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Death of cartoonist Tomi Ungerer

Draftsman, illustrator and spirit of inexhaustible inventiveness, the artist died on Saturday, February 9 at the age of 87 years.

The cross had met him for his 80th birthday then, last April, on the occasion of the publication of "No yes or no. Answers to 100 philosophical questions of children "(1). He told himself about it through his existential questions.

April 2018. He is dressed in black as the three unforgettable brigands he designed for children. Long-limbed figure with almost graphic style, Tomi Ungerer, keeps a juvenile look despite his moon-colored hair and the cane he holds in his hand.

Enthusiastic and mischievous, the father of Giant of Zéralda, from Jean of the Moon and Crictor left his Irish farm to come to Paris to present his new book, a book of answers to philosophical questions of children, born of his collaboration with Philosophy Magazine.

World famous with his books for youth, Tomi Ungerer has approached this different experience with greed. "I did not like the exercise, I loved it … but it's essentially for vanity!he comments, mischievous, with his Alsatian accent. I am without a degree and it was a challenge for me to write for an intellectual journal. "

To go poaching on lands that were a priori inaccessible, the idea could only seduce this free and curious spirit. He tried to play the philosopher, without seriousness, refusing the intellectualism and rationalism of which he distrusts. "I do not reason only to be reasonable. If a mystery proves to be inexplicable, then it feeds our imagination and water our dreams! "he warns, from the introduction.

Respect for children

"How do we know if someone loves us? ", "Why do the big guys always say they do not have the time? ", "Why do some people like to make fun? "… Tomi Ungerer takes seriously the children of whom he has always had the greatest respect, and their questions that "Sometimes pose as a plane on the runway, sometimes like a bird on the branch".

With lightness, poetry, sincerity – and sometimes some pirouettes that can leave the reader uncomfortable – Tomi Ungerer offers his vision of life as an answer. He proceeds by small touches, witticisms, aphorisms, remaining an illustrator, in whom the thoughts are given first to see, and a traveler, who speaks, thinks and dreams in three languages ​​(French, German, English) which Shocks give rise to new word games and perspectives.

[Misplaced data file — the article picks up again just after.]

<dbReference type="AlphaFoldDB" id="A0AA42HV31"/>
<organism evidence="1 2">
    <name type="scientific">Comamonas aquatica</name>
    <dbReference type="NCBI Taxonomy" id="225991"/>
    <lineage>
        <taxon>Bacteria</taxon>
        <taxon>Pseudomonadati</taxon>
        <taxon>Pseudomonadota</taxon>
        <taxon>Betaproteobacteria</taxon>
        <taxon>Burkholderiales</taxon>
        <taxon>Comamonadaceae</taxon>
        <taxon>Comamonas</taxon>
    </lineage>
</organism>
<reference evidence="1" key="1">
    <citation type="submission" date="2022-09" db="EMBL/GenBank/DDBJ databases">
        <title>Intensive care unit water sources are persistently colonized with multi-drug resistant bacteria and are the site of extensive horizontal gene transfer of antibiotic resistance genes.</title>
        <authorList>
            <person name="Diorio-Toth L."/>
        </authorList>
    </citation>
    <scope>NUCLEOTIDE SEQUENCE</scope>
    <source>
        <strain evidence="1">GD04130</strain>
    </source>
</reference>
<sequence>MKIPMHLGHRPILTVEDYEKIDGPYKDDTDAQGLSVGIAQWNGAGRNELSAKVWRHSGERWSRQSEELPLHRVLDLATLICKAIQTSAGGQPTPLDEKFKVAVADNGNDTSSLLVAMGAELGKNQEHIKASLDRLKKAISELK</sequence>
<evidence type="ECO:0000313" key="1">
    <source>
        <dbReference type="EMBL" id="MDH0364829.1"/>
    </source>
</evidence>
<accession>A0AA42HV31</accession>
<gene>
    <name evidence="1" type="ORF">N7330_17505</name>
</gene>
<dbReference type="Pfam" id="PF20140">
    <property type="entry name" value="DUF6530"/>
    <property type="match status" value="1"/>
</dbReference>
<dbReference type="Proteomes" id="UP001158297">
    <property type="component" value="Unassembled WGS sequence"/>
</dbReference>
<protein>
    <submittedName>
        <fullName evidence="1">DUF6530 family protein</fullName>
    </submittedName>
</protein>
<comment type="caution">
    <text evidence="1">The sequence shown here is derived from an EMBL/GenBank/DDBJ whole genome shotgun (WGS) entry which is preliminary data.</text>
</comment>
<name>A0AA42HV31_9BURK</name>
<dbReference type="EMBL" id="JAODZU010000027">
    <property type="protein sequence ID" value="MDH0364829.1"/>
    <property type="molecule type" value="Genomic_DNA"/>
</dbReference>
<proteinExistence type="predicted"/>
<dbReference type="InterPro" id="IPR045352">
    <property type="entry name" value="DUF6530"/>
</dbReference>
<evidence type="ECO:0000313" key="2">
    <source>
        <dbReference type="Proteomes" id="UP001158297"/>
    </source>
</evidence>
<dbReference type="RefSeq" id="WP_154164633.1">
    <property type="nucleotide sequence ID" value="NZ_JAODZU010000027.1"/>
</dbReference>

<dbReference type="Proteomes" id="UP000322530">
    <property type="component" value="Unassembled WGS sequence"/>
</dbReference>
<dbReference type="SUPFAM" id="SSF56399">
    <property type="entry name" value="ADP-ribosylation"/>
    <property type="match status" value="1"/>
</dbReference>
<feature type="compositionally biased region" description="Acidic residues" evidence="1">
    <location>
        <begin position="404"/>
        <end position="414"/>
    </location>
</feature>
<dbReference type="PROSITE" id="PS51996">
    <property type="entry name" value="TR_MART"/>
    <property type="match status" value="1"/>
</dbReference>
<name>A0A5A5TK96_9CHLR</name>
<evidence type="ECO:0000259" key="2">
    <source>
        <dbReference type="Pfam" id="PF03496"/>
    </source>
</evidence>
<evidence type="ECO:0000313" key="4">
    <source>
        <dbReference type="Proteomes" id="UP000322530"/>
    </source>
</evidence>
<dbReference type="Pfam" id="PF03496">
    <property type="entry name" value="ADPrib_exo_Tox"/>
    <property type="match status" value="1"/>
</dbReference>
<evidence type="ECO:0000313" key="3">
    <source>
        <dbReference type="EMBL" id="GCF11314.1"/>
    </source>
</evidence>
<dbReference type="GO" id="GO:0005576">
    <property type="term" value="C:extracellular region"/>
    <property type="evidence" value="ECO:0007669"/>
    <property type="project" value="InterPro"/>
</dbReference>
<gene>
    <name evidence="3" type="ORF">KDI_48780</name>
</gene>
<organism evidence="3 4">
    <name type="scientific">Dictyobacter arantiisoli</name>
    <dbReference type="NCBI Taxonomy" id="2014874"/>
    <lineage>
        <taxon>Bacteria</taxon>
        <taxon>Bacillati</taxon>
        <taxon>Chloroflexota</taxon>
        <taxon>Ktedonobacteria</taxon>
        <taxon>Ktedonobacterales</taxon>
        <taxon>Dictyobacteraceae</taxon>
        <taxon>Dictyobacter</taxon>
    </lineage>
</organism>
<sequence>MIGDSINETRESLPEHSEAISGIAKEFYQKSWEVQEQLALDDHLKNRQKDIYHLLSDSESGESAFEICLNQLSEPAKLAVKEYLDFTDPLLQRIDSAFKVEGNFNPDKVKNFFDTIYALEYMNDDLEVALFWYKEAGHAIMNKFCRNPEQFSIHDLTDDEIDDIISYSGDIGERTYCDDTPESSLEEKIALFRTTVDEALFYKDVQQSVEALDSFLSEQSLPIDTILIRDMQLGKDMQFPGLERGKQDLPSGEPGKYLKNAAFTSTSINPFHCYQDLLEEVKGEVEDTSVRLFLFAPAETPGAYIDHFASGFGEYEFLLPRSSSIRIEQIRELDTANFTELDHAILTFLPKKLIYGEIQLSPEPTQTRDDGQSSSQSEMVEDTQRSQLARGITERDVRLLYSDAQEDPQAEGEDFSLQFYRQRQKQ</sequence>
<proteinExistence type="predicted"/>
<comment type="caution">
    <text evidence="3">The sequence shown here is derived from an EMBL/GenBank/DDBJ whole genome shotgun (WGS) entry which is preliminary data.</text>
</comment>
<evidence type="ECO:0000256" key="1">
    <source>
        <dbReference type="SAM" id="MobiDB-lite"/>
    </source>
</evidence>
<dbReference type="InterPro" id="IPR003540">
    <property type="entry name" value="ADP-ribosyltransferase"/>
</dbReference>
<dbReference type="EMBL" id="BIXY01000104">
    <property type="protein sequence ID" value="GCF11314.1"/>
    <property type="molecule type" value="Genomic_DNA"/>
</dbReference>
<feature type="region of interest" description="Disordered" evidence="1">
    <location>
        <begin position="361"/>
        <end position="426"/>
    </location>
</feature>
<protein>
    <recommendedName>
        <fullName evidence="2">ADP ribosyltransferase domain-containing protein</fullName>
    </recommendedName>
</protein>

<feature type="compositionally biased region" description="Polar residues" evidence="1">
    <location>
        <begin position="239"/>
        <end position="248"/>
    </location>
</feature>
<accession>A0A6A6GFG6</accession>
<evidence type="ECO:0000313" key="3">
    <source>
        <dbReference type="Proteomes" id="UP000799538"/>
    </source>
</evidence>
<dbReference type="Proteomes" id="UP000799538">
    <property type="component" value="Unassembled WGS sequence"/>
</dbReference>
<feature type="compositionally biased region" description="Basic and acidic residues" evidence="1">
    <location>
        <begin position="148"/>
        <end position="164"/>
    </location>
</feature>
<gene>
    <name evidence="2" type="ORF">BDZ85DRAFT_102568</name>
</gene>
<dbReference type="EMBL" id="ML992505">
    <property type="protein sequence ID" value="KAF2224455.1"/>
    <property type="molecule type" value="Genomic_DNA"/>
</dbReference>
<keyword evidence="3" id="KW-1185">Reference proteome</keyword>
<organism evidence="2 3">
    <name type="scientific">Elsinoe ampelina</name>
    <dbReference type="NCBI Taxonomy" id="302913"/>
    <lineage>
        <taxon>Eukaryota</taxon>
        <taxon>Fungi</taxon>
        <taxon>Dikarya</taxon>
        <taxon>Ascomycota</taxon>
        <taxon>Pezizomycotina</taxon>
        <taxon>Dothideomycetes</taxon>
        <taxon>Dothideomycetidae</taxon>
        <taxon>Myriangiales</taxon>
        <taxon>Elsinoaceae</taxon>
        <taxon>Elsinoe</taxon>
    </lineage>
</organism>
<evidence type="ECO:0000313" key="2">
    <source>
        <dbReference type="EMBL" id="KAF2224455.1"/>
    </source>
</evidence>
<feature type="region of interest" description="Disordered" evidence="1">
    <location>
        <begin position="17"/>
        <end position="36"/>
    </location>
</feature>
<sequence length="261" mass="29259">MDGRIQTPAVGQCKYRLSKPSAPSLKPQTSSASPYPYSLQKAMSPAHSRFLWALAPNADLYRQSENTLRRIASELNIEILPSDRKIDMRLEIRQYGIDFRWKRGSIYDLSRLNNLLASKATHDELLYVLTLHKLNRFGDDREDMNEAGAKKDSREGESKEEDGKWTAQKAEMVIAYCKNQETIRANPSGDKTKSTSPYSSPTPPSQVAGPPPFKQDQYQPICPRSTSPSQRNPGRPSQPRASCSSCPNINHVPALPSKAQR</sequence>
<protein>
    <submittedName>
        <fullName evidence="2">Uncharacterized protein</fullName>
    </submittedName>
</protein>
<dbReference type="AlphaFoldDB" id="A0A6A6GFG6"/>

Tomi Ungerer, a feature for peace in Strasbourg

Its purpose is modest and assumes a certain relativism. "I hate conversations that turn to argument. That's why my motto is: "As long as everyone is right, everyone is wrong." "

Refusal of injustice and taste of effort

But this sensitive man also has convictions, which he distills over the pages: the refusal of violence born of a childhood lived under the Nazi yoke; the aversion to injustice and bourgeois rapacity of one who knew misery in New York, before succeeding in the advertising display and publishing; the taste for effort and education of a self-taught person who has "Everything learned in books"

His own childhood had seen many dramas. He is 3 years old when his father dies of sepsis, then he passes his young years locked up at home because of a failing health. When he is 8, war breaks out. Soon, Alsace is annexed and little Tomi discovers the Nazi propaganda at school … "I was born with anxiety, he confirms today. I was a little hypersensitive boy … There are children more sensitive than others. That's why I defend them so much. "

Meeting with the designer Tomi Ungerer, eternal boy

Her adult responses to the big questions of the little ones often make you smile, but humor is here a way to fight despair. "Life is a test to overcome in an unfair and violent world, as well as preventing children"he writes without warning. "I am deeply desperatehe confirms in the conversation. But if life is a valley of tears, learn to swim right away ! " he slips, facetious.

Pessimism and gratitude

Those who love the heroes of Ungerer know that this despair was fruitful. "I believe it essential to artistic creation," He slips. He never gets degraded into cynicism. "I have lived all my life in doubt and I have always refused to hope, but I compensate for that with an intense need for gratitude," says the illustrator, "Unbeliever" but who received a solid Protestant Christian education:

" She gave me a taste for integrity, compassion, forgiveness and above all goodwill. "I pray every night, even though I do not know where my prayer goes and what happens to the abandoned prayers. I never ask for anything, but I need to express my gratitude. »« The gratin of my gratitudeHe concluded, again hilarious, but without irony.

"Tomi Ungerer, the hitter", a faithful portrait

Elodie Maurot (and Yaël Eckert)

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